Rep. Issa Says President Obama Wants To ‘Convert’ The Constitution ‘To Some South African Constitution’

Conservative conspiracy theories have had a fun ride since President Obama took office.

First, Barack Obama was a Muslim. Then, he was born in Kenya instead of the United States and only served as president via a forged birth certificate. Then, his decisions as president can only be understood through the frame of “Kenyan, anti-colonial behavior”.

Now, according to the latest tale, courtesy of House Oversight Committee Chairman Darrell Issa (R-CA), President Obama wants to “convert [our Constitution] to some South African Constitution.”

Issa made the curious accusation Friday at the California Republican Party’s Spring Convention in Burlingame:

ISSA: We’re going to establish a very different policy. One, that we have a president who will respect the Constitution, not try to convert it to some [inaudible] South African Constitution. [Applause]

Listen to it:

Issa likely conflated the erroneous accusation that President Obama wants “some South African Constitution” with and equally erroneous accusation that Supreme Court Justice Ruth Bader Ginsburg prefers the South African Constitution that has recently infected right-wing commentary.

Earlier this month, Ginsburg told an audience in Egypt that other countries’ constitutions may be better models for their burgeoning democracy than the United States Constitution because more recently drafted constitutions are often more precise in laying out individual rights. If Issa had bothered to the entire interview, however, he would have heard her stirring praise for the First Amendment, her references to the “genius” of our Constitution, and her statement about how powerful it is that our Constitution places power in “We the People.” Moreover, if Issa paid attention to the views of Ginsburg’s conservative colleagues, he would know that conservative Justice Antonin Scalia made a similar point when he testified at a Senate Judiciary Committee hearing that the Soviet Union’s bill of rights “was much better than ours.”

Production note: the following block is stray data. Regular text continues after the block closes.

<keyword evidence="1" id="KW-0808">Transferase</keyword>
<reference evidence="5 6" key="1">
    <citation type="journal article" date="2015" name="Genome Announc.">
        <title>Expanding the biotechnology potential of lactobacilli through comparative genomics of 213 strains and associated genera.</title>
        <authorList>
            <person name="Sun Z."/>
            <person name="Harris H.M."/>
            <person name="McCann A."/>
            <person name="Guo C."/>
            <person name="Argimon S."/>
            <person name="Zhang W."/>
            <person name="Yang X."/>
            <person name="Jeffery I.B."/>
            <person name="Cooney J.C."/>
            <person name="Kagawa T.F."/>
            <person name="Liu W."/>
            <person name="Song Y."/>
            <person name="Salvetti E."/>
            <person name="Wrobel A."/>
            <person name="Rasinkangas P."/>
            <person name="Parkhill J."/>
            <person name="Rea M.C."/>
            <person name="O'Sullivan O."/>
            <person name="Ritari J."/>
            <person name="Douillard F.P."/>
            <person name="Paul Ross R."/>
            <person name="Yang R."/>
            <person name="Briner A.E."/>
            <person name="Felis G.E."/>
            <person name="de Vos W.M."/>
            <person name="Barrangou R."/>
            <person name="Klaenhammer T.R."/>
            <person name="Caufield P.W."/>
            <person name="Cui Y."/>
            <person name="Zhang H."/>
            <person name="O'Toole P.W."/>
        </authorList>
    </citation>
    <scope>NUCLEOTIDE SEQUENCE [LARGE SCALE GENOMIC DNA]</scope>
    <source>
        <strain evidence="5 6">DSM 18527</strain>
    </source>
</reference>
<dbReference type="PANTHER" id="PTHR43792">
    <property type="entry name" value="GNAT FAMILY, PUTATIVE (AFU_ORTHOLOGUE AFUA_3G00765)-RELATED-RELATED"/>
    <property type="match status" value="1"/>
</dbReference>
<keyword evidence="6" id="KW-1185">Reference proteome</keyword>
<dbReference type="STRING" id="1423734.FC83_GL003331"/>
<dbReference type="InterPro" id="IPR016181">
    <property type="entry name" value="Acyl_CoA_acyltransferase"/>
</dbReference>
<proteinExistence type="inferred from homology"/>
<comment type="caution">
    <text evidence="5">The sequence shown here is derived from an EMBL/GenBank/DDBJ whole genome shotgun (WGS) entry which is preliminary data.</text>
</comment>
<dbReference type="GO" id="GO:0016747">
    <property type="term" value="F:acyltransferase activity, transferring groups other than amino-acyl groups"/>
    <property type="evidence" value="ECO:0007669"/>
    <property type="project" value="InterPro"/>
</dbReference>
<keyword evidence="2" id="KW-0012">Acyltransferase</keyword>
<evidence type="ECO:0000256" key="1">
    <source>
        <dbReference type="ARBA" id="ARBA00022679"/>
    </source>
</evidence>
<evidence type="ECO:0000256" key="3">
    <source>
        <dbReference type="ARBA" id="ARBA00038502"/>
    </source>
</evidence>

Yet, even if Ginsburg had claimed that South Africa’s legal traditions are inherently superior to ours, her comments are hardly indicative of President Obama’s views because Justice Ruth Bader Ginsburg is actually an entirely different person than Barack Obama. To help Issa understand this difficult concept, ThinkProgress has prepared the following visual aide:

Hat-tip: @lhfang